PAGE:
The Pontiac was still the family vehicle when I finally received my license at age 17. I couldn’t wait to take it out myself on a Saturday night and cruise Riverside, the main two-way street in downtown Spokane. Riverside was still bustling on weekend nights in 1977, despite the first gas crisis in 1974. At that time, feathered long hair, high waisted bell bottom pants, mustaches (mostly on men) and Chevy Camaros dominated the landscape. The police were very vigilant, and any mistake was rewarded with a certain citation, but I avoided that. The amount of fuel the thirsty Pontiac consumed that I was required to purchase with my limited funds greatly restricted how much time I spent on Riverside.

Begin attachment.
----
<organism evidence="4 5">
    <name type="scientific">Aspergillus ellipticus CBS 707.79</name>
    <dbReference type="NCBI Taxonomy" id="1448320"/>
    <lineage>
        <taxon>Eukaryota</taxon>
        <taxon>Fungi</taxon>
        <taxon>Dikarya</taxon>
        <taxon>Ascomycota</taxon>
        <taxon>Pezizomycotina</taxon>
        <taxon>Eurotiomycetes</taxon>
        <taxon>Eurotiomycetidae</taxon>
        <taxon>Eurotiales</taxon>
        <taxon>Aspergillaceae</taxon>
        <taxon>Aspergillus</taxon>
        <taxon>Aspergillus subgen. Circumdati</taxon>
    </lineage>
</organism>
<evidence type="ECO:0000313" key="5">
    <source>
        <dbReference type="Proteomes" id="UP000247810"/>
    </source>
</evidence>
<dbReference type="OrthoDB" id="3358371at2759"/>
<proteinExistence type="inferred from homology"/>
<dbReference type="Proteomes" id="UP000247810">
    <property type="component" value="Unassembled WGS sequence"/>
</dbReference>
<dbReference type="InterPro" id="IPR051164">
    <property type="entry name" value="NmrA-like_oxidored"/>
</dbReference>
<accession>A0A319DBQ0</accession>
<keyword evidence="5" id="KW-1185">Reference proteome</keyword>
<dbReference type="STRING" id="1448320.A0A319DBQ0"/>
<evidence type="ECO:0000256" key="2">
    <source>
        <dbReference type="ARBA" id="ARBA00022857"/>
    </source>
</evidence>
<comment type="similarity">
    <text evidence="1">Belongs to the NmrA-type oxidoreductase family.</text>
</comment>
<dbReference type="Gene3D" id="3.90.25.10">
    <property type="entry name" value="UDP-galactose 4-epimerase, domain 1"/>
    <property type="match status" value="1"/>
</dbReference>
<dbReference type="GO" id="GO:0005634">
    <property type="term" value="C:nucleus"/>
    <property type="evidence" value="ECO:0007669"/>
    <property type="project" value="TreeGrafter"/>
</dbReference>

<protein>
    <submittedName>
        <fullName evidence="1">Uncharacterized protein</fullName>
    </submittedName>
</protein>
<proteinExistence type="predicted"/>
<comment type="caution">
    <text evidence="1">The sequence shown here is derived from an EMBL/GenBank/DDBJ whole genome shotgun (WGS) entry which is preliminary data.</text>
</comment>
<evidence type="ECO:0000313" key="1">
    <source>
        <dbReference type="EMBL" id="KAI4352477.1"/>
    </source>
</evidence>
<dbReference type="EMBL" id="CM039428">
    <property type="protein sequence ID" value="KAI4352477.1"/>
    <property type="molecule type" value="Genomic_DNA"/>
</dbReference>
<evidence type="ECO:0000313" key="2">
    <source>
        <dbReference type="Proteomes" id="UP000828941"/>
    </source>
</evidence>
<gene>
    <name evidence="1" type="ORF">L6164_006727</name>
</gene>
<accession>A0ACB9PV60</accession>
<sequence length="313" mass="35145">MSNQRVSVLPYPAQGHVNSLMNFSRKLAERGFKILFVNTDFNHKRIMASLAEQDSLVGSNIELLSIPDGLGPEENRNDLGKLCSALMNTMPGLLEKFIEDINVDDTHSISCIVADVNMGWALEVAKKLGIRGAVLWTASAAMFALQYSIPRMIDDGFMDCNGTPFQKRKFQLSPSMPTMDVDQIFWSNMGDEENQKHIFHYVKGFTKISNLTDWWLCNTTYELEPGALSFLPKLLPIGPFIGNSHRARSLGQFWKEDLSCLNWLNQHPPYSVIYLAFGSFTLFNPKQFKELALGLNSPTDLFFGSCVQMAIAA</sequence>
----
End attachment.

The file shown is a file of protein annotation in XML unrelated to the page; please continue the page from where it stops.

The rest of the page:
My experience in cars growing up was a big influence on my adult life. I have owned more cars than most people (about 40 of them) and it has consumed a large part of my time and resources, but I wouldn’t have it any other way.

I have quite a few more stories about the cars I purchased myself as a teenager and later. Also, I will have a quick rundown on the cars my dad owned once free of the economic drain of four children. Due to length, it is not compatible with the format of this awesome publication. If you’d like to read more and see accompanying pictures please go to www.facebook.com/tkromholtz.